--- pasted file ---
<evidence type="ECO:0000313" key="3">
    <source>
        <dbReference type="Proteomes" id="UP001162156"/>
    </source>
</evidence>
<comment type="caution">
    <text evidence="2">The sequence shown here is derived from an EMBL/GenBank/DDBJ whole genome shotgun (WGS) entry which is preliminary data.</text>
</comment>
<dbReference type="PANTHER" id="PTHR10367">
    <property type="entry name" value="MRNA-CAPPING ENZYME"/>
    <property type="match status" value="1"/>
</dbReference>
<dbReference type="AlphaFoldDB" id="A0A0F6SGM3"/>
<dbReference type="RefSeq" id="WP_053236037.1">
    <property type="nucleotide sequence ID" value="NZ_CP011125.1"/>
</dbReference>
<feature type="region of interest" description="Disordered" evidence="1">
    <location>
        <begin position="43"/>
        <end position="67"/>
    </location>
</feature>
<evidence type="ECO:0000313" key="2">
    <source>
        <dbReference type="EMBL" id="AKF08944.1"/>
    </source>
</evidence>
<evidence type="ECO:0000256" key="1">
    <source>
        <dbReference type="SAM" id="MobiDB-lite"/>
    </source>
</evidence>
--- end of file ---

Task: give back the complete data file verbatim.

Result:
<evidence type="ECO:0000313" key="3">
    <source>
        <dbReference type="Proteomes" id="UP001162156"/>
    </source>
</evidence>
<comment type="caution">
    <text evidence="2">The sequence shown here is derived from an EMBL/GenBank/DDBJ whole genome shotgun (WGS) entry which is preliminary data.</text>
</comment>
<dbReference type="PANTHER" id="PTHR10367">
    <property type="entry name" value="MRNA-CAPPING ENZYME"/>
    <property type="match status" value="1"/>
</dbReference>
<dbReference type="AlphaFoldDB" id="A0A0F6SGM3"/>
<dbReference type="RefSeq" id="WP_053236037.1">
    <property type="nucleotide sequence ID" value="NZ_CP011125.1"/>
</dbReference>
<feature type="region of interest" description="Disordered" evidence="1">
    <location>
        <begin position="43"/>
        <end position="67"/>
    </location>
</feature>
<evidence type="ECO:0000313" key="2">
    <source>
        <dbReference type="EMBL" id="AKF08944.1"/>
    </source>
</evidence>
<evidence type="ECO:0000256" key="1">
    <source>
        <dbReference type="SAM" id="MobiDB-lite"/>
    </source>
</evidence>